I figure Google will solve this eventually, probably with an algorithm. The algorithm will count the number of apps, the rate of app submission, the similarity of apps, perhaps their complexity. Just like the credit card companies, this will trigger an exception report that has to be monitored by a real live human being.

The one that seems more troubling — and harder to fix — is the openness to customization by manufacturers that preload craplets on the phone. Wired lists examples of Samsung (with a T-Mobile phone) and HTC (with the Sprint Evo). The HTC rep was blunt:
“It’s different from phone to phone and operator to operator,” says Keith Nowak, spokesman for HTC. “But in general, the apps are put there to meet the operator’s business and revenue needs.”
What’s particularly annoying to users is that this bloatware cannot be removed by users. To me, this is inconceivable: I can delete apps from my Mac and every Palm OS phone I’ve ever owned.

Alas, this is inherent in the Android business model. The iPhone put Apple in the driver’s seat with carriers, but it was a temporary aberration. The whole point of Android was to commoditize smartphone software, and with it reduce barriers to entry (and thus prices) for smartphones. Commodity phones are the dream of Vodafone and the rest of the world’s carriers, restoring (in their minds) them back to their rightful dominance in dictating to vendors and users alike.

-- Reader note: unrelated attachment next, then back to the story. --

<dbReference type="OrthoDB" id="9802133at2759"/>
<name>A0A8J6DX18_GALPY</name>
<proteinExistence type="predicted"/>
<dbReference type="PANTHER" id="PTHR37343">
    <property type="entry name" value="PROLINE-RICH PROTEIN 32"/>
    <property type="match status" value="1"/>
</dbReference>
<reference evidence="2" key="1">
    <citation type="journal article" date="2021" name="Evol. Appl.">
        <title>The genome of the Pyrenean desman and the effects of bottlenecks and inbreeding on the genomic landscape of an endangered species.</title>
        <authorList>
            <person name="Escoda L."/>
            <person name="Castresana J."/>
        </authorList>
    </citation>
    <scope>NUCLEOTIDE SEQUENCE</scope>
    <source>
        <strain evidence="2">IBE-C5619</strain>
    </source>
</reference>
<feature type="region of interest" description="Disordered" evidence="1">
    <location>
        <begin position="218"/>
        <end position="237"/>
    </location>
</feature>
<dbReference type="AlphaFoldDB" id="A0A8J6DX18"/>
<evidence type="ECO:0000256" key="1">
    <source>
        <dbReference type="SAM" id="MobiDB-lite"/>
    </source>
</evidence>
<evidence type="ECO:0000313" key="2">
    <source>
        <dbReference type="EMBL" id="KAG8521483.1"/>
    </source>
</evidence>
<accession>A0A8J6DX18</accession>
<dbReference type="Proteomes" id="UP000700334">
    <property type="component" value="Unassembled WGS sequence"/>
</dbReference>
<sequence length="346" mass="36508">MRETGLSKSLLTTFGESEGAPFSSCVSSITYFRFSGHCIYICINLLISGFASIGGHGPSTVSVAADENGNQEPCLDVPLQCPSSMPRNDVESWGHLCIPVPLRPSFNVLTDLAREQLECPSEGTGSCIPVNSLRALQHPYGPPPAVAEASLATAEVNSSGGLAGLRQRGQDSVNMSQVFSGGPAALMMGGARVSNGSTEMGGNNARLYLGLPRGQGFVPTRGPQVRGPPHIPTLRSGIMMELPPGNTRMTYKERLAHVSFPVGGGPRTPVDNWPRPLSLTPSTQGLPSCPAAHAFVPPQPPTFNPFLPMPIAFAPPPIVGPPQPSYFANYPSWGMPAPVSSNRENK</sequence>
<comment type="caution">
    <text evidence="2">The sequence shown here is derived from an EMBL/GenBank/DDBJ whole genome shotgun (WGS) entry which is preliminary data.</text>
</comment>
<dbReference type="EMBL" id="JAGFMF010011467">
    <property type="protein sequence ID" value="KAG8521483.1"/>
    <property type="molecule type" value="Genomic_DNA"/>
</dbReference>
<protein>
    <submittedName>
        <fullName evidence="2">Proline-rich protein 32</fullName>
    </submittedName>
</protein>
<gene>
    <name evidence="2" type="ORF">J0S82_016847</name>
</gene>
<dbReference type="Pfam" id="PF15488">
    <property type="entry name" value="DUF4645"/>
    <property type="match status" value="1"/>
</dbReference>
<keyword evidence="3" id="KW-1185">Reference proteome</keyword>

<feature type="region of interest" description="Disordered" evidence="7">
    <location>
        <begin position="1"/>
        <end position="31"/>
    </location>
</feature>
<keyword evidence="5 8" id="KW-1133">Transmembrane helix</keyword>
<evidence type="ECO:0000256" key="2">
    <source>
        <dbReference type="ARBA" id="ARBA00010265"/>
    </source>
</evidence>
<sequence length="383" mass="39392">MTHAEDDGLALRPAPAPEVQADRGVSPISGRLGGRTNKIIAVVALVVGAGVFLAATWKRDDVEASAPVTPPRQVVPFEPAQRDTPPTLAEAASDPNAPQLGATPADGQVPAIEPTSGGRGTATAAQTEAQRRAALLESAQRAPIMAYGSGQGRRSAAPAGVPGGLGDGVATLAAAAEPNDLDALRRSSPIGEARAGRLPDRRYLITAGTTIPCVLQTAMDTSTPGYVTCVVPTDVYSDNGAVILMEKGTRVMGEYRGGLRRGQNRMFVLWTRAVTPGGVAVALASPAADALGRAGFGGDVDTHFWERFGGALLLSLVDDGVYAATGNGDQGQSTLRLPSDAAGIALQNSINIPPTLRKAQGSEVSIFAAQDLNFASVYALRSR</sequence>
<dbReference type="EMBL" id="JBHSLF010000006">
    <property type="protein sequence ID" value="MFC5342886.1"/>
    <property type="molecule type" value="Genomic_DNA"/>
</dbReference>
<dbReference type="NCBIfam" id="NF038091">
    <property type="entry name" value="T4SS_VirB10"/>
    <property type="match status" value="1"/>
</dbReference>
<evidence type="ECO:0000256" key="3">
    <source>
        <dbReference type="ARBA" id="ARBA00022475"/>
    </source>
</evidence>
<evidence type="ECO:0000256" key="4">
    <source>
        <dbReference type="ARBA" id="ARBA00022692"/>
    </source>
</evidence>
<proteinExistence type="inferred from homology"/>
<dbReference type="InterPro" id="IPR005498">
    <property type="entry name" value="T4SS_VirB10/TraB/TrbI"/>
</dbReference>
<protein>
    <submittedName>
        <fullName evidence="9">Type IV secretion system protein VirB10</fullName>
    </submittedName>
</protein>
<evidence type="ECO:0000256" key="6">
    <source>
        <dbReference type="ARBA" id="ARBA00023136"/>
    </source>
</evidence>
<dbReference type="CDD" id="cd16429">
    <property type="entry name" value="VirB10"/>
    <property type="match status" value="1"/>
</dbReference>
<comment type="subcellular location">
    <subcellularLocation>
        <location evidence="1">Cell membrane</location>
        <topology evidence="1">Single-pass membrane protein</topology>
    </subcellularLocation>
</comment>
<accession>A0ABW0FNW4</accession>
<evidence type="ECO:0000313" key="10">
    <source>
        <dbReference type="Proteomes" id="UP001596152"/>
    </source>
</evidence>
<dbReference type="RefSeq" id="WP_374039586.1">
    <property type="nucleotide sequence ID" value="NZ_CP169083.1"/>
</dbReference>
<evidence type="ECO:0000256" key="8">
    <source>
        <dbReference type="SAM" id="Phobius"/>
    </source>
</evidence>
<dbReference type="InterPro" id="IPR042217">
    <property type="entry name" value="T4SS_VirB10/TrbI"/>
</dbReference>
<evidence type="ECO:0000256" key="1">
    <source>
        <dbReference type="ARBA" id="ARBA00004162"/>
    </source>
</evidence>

Big bad Apple controls what apps are allowed in its app store. Big bad Apple tells operators what apps it will provide pre-installed. So the iPhone is less open, but (at least as long as Steve Jobs is there) that proprietary control is used to provide a better user experience.

Tuesday, July 27, 2010

NOW they tell us!

Earlier this month, GE CEO Jeff Immelt expressed disappointment that the Chinese government is not all that interested in buying Western imports. As Gomer Pyle would say, “surprise, surprise, surprise!”

The China Fantasy: How Our Leaders Explain Away Chinese RepressionOne man who’s not surprised is former LA Times China correspondent Jim Mann. Since leaving journalism, Mann seems to have made a career of writing books telling Americans that what they see in China is just their imagination.